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Superfluid Circuit May Offer New Insights into Electron-Like Atoms Using Fermions

According to a paper published in Physical Review Letters, Dartmouth researchers have created the world’s first superfluid circuit using pairs of ultracold electron-like atoms.

Superfluid Circuit May Offer New Insights into Electron-Like Atoms Using Fermions.
Researchers at Dartmouth have built the world’s first superfluid circuit that uses pairs of ultracold electron-like atoms. Image Credit: Robert Gill/Dartmouth College.

The laboratory testbed allows physicists to alter the strength of atom-to-atom interactions, giving them a new opportunity to investigate the mechanisms behind exotic materials like superconductors.

Much of modern technology revolves around controlling the flow of electrons around circuits. By using electron-like atoms we can test theories in ways that were not possible before.

Kevin Wright, Study Senior Researcher and Assistant Professor, Physics, Dartmouth

While conductive materials like copper are widely understood, scientists are still learning about how electrons travel and can be manipulated in exotic materials like topological insulators and superconductors, which may be used to develop quantum computers.

The novel circuit works as a quantum emulator to investigate how electrons behave in actual materials, allowing researchers to study electron mobility in a highly controlled environment.

Electrons can do things that are far more strange and rich than anyone imagined. We are learning about electrons without using electrons.

Kevin Wright, Study Senior Researcher and Assistant Professor, Physics, Dartmouth

Bosons and fermions are two types of atomic particles. Photons, for example, tend to group together. Fermions, like electrons, have a tendency to avoid each other. While superfluid circuits utilizing ultracold boson-like atoms are already known, the Dartmouth circuit is the first to utilize ultracold atoms that behave as fermions.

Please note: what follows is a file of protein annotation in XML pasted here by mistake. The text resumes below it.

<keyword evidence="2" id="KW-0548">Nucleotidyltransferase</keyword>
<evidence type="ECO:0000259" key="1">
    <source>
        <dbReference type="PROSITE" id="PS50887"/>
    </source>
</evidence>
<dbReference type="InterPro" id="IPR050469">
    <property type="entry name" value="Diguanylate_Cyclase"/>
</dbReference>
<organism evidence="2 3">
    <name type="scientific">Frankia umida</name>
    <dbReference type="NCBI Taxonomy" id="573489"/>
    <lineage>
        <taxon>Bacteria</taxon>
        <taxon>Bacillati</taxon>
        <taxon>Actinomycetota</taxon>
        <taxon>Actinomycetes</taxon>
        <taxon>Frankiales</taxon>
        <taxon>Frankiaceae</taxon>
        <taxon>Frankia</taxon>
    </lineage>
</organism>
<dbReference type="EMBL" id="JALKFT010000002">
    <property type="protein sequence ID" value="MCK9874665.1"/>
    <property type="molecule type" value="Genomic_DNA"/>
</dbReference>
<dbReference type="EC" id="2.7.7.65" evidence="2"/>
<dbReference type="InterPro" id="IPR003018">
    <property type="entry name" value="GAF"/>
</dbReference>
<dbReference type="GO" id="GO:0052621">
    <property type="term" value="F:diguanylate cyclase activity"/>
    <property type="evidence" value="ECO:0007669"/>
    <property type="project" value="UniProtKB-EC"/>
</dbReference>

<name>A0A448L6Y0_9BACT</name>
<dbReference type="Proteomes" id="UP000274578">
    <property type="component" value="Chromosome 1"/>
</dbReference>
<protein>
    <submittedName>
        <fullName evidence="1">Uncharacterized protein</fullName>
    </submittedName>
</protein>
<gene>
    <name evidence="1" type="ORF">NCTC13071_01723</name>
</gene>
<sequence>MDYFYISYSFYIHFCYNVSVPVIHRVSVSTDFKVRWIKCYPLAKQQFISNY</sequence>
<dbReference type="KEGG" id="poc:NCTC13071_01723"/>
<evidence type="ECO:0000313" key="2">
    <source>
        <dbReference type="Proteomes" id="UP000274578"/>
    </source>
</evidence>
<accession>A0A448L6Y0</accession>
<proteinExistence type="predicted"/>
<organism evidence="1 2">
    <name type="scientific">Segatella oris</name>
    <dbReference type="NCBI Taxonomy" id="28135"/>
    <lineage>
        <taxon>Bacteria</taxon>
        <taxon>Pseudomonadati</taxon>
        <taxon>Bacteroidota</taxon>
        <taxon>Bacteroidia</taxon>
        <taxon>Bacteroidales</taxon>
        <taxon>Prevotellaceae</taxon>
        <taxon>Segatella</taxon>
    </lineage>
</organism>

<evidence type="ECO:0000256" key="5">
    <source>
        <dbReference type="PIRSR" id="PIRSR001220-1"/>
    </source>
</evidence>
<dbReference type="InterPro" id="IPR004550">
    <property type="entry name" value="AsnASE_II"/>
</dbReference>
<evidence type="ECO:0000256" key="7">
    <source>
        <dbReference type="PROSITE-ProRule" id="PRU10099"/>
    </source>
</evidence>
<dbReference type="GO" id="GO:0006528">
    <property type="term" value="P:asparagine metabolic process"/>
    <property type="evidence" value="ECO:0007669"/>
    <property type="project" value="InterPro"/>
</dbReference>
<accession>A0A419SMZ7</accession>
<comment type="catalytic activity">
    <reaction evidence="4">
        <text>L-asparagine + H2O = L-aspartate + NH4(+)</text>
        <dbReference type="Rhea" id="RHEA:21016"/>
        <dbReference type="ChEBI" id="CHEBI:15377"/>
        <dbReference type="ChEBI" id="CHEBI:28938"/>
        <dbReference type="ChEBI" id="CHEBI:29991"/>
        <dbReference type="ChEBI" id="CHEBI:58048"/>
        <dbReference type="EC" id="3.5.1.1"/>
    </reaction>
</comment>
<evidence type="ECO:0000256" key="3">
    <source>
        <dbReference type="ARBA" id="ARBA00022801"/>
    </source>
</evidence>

The lithium-6 isotope is used in the circuit. Due to the fact that lithium-6 is a complete atom, it possesses properties that allow it to behave like a single electron. Individual electrons can be compared to the behavior of the complete atom.

If we could scale the properties of lithium-6 atoms to electrons, they would be flowing without resistance even above room temperature. Studying these simple circuits might provide insights about high-temperature superconductivity.

Yanping Cai, Study First Author and PhD Candidate, Dartmouth

The minuscule circuit uses laser light to freeze clouds of lithium atoms to temperatures approaching absolute zero. The researchers may then hold the atoms in place, shift them around, or otherwise regulate them in ways that replicate how individual electrons travel along with superconducting circuits once they have been slowed.

The researchers were able to modify the way the atoms interact by adjusting magnetic fields, causing the fermions to attract or repel each other with varied intensity, a characteristic not achievable with individual electrons or other superfluid systems like liquid helium.

According to the researchers, similar techniques have been used in other experiments with lasers, but this is the first atomic circuit that is switchable in this way. The lasers also help to define the circuit’s structure and detect how the atoms are behaving.

We have crossed the threshold to build test circuits with fermionic quantum gases. Designing and controlling the atom flow around a circuit with ultracold fermions in the same way that is done in an electronic device has never been accomplished before,” added Wright.

Researchers will be able to analyze the formation and decay of “persistent currents,” which flow forever without requiring any energy input.

The ability to simulate superconducting circuits might open up a lot of opportunities for testing ideas and analyzing materials with unusual characteristics in the lab. The findings may pave the way for the creation of novel devices based on superconductors as well as other exotic quantum materials.

Dartmouth Ph.D. candidates Daniel Allman and Parth Sabharwal are co-authors of the study publication. The National Science Foundation provided funding for this research. A CAREER award from the National Science Foundation will fund future research.

Journal Reference:

Cai, Y., et al. (2022) Persistent Currents in Rings of Ultracold Fermionic Atoms. Physical Review


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